Lhota wants fewer live M.T.A. board meetings, but will take questions online

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Lhota. (Dana Rubinstein)
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Tomorrow, M.T.A. chairman Joe Lhota will propose reducing the number of board meetings at which the public gets to address the M.T.A. leadership from 11 to eight, while also establishing a new, twice-yearly "Chairman's Forum" in person and online.

The new schedule, if approved, would also apply to several of the agency's committee meetings, which are also open to the public.

The idea behind reducing the frequency of meetings is to "to promote more efficient use of the time and resources of Board members and staff," according to the agenda for tomorrow's corporate governance and audit committee meetings.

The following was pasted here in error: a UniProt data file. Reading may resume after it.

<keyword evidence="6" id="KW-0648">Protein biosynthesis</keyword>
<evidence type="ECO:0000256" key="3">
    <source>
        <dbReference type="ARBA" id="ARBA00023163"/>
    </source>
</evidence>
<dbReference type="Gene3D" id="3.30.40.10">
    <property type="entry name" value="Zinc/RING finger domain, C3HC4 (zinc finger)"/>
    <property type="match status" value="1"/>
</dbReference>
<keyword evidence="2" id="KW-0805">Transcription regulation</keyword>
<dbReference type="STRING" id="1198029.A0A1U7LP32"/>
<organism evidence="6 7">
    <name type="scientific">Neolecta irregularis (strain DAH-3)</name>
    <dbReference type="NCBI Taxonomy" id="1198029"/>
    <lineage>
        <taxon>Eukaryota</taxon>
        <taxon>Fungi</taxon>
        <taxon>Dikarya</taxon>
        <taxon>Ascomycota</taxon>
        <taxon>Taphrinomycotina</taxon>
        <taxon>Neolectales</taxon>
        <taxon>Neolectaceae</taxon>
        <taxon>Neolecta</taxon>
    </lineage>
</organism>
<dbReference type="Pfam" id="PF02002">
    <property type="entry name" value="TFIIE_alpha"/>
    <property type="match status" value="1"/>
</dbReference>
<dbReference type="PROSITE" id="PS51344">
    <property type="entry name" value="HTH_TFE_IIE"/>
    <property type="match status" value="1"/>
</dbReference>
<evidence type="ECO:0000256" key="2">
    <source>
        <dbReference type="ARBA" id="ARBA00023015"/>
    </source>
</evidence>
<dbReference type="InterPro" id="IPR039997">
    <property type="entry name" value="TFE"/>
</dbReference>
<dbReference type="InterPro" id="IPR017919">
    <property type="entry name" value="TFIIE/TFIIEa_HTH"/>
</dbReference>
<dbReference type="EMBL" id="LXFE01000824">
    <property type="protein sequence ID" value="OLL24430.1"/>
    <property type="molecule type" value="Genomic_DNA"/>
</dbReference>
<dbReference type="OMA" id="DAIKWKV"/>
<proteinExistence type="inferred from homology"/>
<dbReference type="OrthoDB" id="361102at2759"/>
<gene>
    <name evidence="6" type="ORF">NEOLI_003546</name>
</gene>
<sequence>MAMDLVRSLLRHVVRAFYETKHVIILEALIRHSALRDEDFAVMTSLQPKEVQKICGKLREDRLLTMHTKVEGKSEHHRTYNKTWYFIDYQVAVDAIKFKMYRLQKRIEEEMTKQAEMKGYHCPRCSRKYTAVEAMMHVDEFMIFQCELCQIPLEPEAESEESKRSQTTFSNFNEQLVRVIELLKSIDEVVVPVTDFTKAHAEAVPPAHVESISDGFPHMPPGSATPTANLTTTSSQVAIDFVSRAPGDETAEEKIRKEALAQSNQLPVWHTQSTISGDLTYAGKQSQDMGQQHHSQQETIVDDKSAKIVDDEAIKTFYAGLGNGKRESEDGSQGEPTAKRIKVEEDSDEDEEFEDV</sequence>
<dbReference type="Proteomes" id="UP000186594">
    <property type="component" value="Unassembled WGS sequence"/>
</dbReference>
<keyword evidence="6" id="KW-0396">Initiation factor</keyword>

That doesn't necessarily sit well with William Henderson, executive director of the Permanent Citizens Advisory Committee to the M.T.A., although he's reserving final judgment until tomorrow.

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"We want to make sure there’s still ample opportunity for people to address the board," he told Capital. "It’s sort of the court of last resort. If you can’t get anything any other way, you can at least come and have your two minutes to address the board."

At the same time, the M.T.A. chairman would, twice a year, hold a live-streamed "Chairman's Forum," where the public, both in person and online, would be able to engage with the agency's chairman and presidents directly.

"The Chairman Forum meetings would allow for a greater exchange of information than is possible at the regular Board and Committee meetings, which, while they do include a public speaking session, do not include question and answer sessions," reads the agenda.

"I’m sort of reserving judgment until I hear the full presentation, I guess," said Henderson.